In poems, there are parallel dynamics. Line breaks and stanza breaks have a similar function as the comic-panel gutter. Those small fissures in the poem enact small moments of suspense, but also make a demand on a reader’s imagination to fill in the gaps of what isn’t written.
Sometimes, the poem leaps in time, or in place, or in subject matter. A reader is given something to experience and then something to anticipate. Poets, whether drafting or revising, can guide and craft that anticipation using ideas from how comic-book panels transition.
McCloud writes that there are six types of panel transitions in comics:
1. Moment to Moment. Eyes open in one panel, eyes shut in the next. A small duration of time.
2. Action to Action. A “single subject in distinct action to action progression.” Across three panels, a person opens a candy bar, raises it up, and bites it vigorously. A-B-C.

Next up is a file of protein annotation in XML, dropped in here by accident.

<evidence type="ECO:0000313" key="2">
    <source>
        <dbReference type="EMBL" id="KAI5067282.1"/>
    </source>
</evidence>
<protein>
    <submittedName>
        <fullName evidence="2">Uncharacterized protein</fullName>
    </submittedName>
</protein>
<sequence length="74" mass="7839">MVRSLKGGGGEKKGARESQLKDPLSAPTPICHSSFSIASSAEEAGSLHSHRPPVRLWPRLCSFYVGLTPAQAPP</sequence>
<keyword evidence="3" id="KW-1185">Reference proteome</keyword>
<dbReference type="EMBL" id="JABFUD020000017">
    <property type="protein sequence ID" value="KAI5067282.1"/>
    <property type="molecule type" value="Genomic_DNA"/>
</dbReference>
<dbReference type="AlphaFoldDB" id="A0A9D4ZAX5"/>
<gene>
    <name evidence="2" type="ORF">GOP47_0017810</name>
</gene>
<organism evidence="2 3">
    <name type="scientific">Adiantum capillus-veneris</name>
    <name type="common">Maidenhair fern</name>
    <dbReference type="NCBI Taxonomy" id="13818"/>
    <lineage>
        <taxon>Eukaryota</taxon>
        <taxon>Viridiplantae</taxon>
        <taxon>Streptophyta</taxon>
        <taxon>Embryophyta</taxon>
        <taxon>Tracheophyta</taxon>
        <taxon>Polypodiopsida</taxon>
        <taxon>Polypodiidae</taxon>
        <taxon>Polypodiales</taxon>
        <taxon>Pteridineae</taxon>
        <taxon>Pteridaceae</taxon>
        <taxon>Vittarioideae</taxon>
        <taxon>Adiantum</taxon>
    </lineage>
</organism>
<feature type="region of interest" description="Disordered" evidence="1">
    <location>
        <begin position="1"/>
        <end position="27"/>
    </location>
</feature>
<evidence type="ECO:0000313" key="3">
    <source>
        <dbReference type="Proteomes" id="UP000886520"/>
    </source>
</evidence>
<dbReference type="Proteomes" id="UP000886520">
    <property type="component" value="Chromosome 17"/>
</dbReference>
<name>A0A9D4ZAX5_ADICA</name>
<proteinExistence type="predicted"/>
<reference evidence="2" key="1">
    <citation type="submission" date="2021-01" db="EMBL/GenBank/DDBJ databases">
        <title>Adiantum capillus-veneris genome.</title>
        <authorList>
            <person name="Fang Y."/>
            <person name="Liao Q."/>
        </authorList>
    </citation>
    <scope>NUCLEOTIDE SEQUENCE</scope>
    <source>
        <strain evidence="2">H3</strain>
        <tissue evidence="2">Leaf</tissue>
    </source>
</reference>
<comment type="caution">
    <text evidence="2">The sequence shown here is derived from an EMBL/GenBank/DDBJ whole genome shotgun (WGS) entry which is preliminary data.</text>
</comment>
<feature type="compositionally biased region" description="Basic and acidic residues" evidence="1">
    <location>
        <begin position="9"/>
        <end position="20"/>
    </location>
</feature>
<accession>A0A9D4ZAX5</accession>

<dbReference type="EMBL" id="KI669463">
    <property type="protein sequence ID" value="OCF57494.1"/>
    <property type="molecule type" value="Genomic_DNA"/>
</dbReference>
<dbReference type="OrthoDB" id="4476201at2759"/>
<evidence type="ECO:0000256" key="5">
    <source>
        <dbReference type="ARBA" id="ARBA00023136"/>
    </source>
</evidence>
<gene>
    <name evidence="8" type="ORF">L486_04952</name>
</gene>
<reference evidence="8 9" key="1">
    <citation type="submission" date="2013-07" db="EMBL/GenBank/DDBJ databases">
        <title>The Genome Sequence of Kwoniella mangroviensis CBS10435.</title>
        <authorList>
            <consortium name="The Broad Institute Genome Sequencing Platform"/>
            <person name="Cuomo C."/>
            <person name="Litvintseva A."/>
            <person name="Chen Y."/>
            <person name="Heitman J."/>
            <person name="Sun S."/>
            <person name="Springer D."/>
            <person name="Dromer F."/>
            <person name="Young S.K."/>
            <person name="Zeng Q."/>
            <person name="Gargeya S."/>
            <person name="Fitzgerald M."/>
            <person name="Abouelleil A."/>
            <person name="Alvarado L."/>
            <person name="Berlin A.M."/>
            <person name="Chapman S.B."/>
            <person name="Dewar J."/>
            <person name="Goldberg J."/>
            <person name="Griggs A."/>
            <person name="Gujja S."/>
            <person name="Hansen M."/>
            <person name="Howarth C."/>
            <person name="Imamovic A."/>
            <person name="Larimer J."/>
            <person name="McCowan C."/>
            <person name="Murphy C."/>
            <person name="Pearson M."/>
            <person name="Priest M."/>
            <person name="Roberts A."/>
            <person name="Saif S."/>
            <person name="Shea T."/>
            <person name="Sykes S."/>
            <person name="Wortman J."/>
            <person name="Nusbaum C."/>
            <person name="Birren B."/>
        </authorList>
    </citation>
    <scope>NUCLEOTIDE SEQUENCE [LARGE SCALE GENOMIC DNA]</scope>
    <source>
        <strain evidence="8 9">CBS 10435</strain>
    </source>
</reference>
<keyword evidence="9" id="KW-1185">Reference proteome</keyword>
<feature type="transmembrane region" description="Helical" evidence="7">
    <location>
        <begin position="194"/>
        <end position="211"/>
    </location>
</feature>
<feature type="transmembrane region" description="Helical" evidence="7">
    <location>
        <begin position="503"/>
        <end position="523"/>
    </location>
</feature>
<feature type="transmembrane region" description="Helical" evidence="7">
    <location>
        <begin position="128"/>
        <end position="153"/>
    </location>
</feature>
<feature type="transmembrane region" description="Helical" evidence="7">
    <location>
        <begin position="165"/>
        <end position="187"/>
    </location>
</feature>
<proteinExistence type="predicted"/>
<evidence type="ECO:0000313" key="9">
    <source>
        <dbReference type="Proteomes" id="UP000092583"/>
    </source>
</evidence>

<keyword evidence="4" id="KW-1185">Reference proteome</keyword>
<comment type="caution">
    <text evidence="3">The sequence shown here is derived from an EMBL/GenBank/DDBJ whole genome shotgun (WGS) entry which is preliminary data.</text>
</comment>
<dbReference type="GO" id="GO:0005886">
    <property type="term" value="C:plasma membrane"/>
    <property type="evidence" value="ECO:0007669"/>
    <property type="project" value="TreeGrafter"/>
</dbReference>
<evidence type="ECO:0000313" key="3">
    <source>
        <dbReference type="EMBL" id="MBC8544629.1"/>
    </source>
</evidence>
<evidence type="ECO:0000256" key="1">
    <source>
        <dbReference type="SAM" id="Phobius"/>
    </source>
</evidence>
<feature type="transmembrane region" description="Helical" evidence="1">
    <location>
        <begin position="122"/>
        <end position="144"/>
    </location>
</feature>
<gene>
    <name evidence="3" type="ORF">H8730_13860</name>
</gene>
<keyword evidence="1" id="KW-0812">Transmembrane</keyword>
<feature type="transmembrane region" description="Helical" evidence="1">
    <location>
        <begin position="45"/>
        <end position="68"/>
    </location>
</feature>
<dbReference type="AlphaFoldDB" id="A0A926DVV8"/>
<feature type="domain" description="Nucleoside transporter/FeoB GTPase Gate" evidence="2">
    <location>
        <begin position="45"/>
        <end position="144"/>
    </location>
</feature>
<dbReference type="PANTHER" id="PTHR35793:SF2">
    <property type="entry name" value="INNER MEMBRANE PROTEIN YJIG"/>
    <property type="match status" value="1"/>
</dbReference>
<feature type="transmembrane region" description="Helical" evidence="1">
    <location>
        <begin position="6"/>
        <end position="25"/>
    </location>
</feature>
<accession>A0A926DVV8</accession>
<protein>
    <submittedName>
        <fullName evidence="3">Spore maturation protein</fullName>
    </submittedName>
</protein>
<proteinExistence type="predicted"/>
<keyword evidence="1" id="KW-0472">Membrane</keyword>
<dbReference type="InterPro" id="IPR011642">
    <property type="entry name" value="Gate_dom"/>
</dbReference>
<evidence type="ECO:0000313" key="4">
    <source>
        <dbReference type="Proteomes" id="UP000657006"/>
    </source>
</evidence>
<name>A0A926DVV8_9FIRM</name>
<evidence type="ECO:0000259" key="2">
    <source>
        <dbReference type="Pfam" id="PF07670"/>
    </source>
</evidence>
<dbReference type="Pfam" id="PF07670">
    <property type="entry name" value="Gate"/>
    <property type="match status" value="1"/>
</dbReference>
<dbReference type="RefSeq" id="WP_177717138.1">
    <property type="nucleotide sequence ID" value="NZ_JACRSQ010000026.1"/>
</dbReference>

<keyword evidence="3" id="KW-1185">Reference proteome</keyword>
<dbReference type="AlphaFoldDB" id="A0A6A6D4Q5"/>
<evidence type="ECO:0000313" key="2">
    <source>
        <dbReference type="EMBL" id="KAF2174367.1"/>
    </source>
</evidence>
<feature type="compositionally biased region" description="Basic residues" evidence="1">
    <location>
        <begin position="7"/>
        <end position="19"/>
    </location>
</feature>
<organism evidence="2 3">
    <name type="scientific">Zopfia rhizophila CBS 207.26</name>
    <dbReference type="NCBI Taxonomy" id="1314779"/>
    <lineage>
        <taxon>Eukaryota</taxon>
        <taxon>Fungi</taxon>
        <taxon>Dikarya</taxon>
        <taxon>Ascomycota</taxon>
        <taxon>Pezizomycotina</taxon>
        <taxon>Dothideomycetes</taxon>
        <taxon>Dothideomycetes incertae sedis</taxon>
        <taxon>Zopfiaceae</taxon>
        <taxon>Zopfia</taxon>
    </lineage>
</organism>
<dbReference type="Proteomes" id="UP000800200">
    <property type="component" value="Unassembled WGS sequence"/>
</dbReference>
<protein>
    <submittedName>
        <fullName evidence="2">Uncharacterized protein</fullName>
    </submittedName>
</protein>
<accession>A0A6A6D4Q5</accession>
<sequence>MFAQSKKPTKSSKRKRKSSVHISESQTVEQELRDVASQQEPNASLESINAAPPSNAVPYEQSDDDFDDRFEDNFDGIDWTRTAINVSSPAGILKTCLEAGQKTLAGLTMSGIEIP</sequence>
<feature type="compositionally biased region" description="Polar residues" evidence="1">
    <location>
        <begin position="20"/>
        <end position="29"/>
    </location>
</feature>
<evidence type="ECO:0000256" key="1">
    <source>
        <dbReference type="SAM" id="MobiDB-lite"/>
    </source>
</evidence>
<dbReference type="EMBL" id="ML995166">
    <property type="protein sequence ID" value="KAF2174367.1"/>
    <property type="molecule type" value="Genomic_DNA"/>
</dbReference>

3. Subject to Subject. This stays “within a single scene or idea,” but moves to different subjects. An example McCloud uses is a panel of a sprinter crossing the finish line followed by a panel of a hand clicking a stopwatch. Same scene; different subjects.
4. Scene to Scene. This requires a more substantial leap in time and physical distance. Think of the “Meanwhile, back at the ranch” transitions on television. Makes use of deductive reasoning.
5. Aspect to Aspect. What McCloud calls “the wandering eye.” The camera lens of the panel moves to “various aspects of a place, idea or mood.” Think a panel of sunshine, a panel of a clear babbling brook, a panel of a bee on a flower: all aspects of spring or nature.
6. Non Sequitur. The relationship between the panels isn’t logical. For example: a panel of Santa Claus followed by a panel of a spork in spam.
Now, what if a poet, in thinking about how to craft and move one stanza into the next, also adopted this framework, naming the operations in the white space between stanzas? Not only would there be practical revision opportunities in how one arranges the stanzas, but also generative opportunities as the poet drafts his or her poem.
Consider the first three stanzas of “Artless” by Brenda Shaughnessy:
is my heart. A stranger
berry there never was,
Gone sour in the sun,
in the sunroom or moonroof,
No poetry. Plain. No
fresh, special recipe